In the music video for her latest single “No Hay Ley,” Grammy Award-winning musician Kali Uchis is heading back in time, channeling the deep-rooted nostalgia for Y2K fashion and the time she once spent taking in Latin house music at clubs in Colombia.
“I kind of grew up in club life, because my parents own clubs in Colombia, and Latin house music is something that I’ve loved since I was little, but it’s something that I never actually explored for myself before,” Uchis told Vogue of embracing the genre on her first solo single in two years, which will appear on one of her two forthcoming albums – one in English, the other in Spanish. “Both albums play with a lot of different genres, and I really try when I create not to confine myself to a specific sound, but the Spanish album has a lot more dance music.”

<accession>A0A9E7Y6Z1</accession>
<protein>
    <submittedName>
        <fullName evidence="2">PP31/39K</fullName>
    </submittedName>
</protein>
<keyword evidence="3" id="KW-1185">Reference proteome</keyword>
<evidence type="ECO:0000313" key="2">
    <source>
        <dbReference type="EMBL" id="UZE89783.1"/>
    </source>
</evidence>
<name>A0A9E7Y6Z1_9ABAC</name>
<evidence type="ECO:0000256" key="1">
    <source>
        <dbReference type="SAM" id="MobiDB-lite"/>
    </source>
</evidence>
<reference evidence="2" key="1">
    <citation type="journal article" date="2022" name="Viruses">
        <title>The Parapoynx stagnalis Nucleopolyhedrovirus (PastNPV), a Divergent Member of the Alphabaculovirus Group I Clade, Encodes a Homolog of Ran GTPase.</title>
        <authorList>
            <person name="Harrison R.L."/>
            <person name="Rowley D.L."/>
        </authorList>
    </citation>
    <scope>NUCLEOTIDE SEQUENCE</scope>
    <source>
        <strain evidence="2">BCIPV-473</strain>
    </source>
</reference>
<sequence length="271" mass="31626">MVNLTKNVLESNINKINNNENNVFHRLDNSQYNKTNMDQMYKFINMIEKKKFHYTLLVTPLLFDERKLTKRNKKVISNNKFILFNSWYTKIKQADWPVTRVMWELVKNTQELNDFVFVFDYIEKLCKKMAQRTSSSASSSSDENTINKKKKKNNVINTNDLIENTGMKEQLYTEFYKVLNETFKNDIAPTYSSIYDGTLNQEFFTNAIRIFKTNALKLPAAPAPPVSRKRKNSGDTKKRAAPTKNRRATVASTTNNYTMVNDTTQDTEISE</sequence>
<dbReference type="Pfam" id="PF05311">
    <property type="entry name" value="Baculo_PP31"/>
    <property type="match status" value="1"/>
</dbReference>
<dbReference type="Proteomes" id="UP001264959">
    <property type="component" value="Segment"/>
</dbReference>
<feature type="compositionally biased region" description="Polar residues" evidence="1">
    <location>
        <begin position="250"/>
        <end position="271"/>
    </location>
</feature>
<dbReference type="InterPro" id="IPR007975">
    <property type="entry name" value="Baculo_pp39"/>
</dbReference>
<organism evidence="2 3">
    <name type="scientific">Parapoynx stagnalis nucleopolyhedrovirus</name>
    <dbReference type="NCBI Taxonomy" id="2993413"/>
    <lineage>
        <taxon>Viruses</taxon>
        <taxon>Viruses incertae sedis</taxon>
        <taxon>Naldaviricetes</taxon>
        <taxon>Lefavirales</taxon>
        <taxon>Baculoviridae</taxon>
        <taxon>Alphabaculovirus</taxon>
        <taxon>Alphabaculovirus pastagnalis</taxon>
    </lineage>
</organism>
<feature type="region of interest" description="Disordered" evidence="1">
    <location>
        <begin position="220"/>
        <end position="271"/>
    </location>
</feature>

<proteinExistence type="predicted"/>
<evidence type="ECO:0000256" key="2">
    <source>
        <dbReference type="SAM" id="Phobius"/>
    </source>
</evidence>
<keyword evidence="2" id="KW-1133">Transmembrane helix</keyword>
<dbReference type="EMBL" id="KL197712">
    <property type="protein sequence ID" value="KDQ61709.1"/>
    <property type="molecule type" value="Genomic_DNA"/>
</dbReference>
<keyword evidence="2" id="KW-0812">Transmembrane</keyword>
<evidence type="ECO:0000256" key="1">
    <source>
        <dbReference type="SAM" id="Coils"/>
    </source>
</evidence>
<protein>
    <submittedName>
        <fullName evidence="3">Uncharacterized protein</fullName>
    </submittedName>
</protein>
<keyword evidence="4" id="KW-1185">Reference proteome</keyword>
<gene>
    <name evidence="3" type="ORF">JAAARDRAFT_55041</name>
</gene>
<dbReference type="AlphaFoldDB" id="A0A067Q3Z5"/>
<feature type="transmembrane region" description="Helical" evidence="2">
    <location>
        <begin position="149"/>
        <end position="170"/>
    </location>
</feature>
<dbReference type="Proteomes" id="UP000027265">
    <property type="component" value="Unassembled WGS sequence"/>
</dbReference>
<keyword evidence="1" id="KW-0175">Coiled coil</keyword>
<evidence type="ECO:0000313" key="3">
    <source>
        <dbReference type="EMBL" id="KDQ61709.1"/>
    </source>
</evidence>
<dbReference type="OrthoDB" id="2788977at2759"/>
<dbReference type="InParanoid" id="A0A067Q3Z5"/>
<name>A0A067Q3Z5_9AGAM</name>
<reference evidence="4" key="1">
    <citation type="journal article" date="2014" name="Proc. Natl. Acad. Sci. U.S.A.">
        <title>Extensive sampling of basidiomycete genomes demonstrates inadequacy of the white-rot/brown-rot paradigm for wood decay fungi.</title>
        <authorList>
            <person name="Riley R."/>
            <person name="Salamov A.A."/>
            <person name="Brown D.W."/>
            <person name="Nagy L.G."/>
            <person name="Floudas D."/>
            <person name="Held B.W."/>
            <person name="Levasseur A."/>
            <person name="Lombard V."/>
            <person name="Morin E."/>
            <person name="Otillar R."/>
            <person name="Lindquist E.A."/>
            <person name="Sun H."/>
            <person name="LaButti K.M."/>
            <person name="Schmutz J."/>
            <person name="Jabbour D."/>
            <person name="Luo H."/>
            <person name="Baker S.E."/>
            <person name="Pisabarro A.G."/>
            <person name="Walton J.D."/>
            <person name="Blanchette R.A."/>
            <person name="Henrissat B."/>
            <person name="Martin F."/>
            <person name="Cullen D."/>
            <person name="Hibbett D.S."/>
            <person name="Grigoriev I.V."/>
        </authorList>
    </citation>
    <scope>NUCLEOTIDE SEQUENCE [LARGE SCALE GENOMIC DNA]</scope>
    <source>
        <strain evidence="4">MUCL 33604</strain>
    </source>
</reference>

Directed by the creative duo Torso Solutions, “No Hay Ley” places Uchis in the heart of Paris where she struts through the city in an eye-popping collection of high-fashion looks – and sometimes in nothing at all.
“Sometimes when you try to do something too Y2K, it can feel a little bit too cliche or too dated, so I was into keeping it more modern and making a video that was all about motion,” Uchis said. “I wanted to do something I hadn’t really done before.”
As she travels through narrow alleyways, arrives and departs in black limousines, and sprints down steep escalators, the singer sings about the boundless limits of love. “Hey, en el amor no hay ley / Y deja que nos miren si quieren,” she offers, which translates approximately to the idea that there are no laws in love. “No matter what we do, no matter what they say / No importa lo que digan, como ‘¿qué?’”
For “No Hay Ley,” Uchis worked with stylist Georgia Pendlebury to lock in looks from a wide range of ultra-talented designers, including Vaillant Studio, Ottolinger, KNWLS, Ludovic de Saint Sernin, and Alphonse Maitrepierre.
Uchis continued: “This song made me think of fashion. The song feels very nostalgic, very early 2000s vibe, so I wanted something kind of like that—and I wanted to bring in people from the fashion world, too.”